AL Pitcher: Charlie Morton, Tampa Bay Rays
Stats: 2 GS, 2 W, 12.2 IP, 9 H, 2 ER, 2 BB, 22 K
It's not often that the frugal Tampa Bay Rays splurge in free agency. When they do, it has to work out in their favor, especially if it's a multiyear deal.
So far, the two-year, $30 million deal it took to sign Charlie Morton looks like a steal.
The 35-year-old enters the break as the AL ERA leader (2.32) while also checking in near the top of the league in WHIP (1.03, fifth), strikeouts (142, t-fifth), opponents' batting average (.196, third) and innings pitched (112.2, ninth).
Morton has allowed three or fewer earned runs in 17 of his 19 starts, including twice last week when he struck out 12 over seven innings of one-run ball against the Baltimore Orioles on Tuesday and then held the New York Yankees to five hits and one earned run with 10 punchouts in 5.2 innings on Sunday.
"I feel good about my body of work in the first half," Morton told reporters. "For the most part, I've been able to keep the team in games and worked deeper into games the past month. But it's the first half and you've got a long way to go."
A run at AL Cy Young honors is not out of the question if he keeps it up, especially considering what he's meant to the Tampa Bay staff with Blake Snell (4.70 ERA) taking a step backward and Tyler Glasnow missing time to injury.
NL Hitter: Adam Frazier, Pittsburgh Pirates
Stats: 18-for-30, 7 2B, 1 HR, 7 RBI, 11 R
In his first season as an everyday player, Adam Frazier is thriving.
After performing well in a super-utility role the past two seasons with a combined 4.5 WAR while playing seven different positions, Frazier has settled in as the team's everyday second baseman in 2019.
Following his 18-hit performance last week, he's now batting .287/.341/.416 with 28 extra-base hits and 49 runs scored.
While he has hit just four home runs, his contact skills have made him one of the toughest players in baseball to strike out. In fact, his 11.7 percent strikeout rate is 10th-lowest among 156 qualified hitters in both leagues.
His teammates Josh Bell (8-for-26, 1 2B, 5 HR, 14 RBI) and Colin Moran (12-for-23, 2 2B, 1 HR, 5 RBI) were also in the mix for NL hitter of the week honors, which should tell you all you need to know about how things went for the Pirates last week.
NL Pitcher: Luis Castillo, Cincinnati Reds
Stats: 1 GS, W, 7.2 IP, 1 H, 0 ER, 1 BB, 9 K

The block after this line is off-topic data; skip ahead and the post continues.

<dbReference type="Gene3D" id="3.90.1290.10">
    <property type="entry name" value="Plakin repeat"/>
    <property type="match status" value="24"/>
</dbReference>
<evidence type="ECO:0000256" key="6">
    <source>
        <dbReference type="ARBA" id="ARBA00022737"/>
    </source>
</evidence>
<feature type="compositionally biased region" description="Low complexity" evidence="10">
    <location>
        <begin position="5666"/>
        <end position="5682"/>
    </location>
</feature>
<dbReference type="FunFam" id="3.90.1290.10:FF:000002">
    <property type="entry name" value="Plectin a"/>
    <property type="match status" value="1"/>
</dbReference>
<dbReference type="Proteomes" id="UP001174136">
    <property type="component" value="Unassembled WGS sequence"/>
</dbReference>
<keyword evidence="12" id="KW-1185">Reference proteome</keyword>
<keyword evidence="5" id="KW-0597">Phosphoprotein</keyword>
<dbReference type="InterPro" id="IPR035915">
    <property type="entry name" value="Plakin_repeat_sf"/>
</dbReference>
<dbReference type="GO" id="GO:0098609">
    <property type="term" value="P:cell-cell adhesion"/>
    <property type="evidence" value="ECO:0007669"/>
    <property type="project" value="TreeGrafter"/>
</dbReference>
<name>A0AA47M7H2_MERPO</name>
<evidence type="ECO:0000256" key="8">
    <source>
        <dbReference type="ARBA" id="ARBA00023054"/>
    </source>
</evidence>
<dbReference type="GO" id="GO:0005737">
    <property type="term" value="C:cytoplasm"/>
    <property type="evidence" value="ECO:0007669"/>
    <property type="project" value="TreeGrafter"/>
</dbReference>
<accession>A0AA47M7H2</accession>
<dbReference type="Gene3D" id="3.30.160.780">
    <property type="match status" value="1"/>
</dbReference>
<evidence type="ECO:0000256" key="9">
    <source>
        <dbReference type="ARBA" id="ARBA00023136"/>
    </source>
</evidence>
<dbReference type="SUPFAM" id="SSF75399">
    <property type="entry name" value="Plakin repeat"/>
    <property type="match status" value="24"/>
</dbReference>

When he's at his best, Luis Castillo stacks up to any pitcher in baseball in terms of pure stuff and the ability to steamroll an opposing lineup.
The Cincinnati Reds breakout ace wrapped up the first half among the NL leaders in ERA (2.29, second), WHIP (1.08, eighth) and strikeouts (124, t-ninth), and his .169 opponents' batting average was bested only by Justin Verlander (.168) among qualified pitchers in both leagues.
He took a no-hitter into the seventh inning against a good Milwaukee Brewers team on Thursday, ending a brilliant first half on a high note.
"I think it's the best outing in all my career. I felt really good out there," Castillo told reporters.
The 26-year-old recorded 11 quality starts in 18 games, and he allowed more than five hits in a start just twice. He has no-hitter potential every time he takes the mound, and it may be just a matter of time before everything clicks and he blanks an opponent.
Must-See Upcoming Matchup
Minnesota Twins vs. Cleveland Indians (Friday-Sunday)
The Minnesota Twins have been perched atop the AL Central standings for most of the year, and their division lead had swelled to a season-high 11.5 games on June 2.
While they still hold a 5.5-game lead, there's little question who has been the better team since that high-water mark for the Twins:
- CLE: 21-8, +43 run differential
- MIN: 16-15, +7 run differential
The Indians have the best record in baseball since June 2, and while it's easy to point to the mediocrity of the rest of the division as a steppingstone for that success, the Twins are facing those same teams.
What better way to set the tone for what could be an exciting second-half race than with a head-to-head battle coming out of the All-Star break?
They've split the season series 3-3, which means they will face off 13 times in the second half, starting with a three-game series in Cleveland this coming weekend.
Both teams will have a chance to reset their starting rotations, and they have been two of the best in baseball. The Twins rank fifth in starters' ERA (3.78), and the Indians are not far behind in 12th (4.25).
The All-Star Game will be a tough act to follow at Progressive Field, but this three-game series is worth a watch.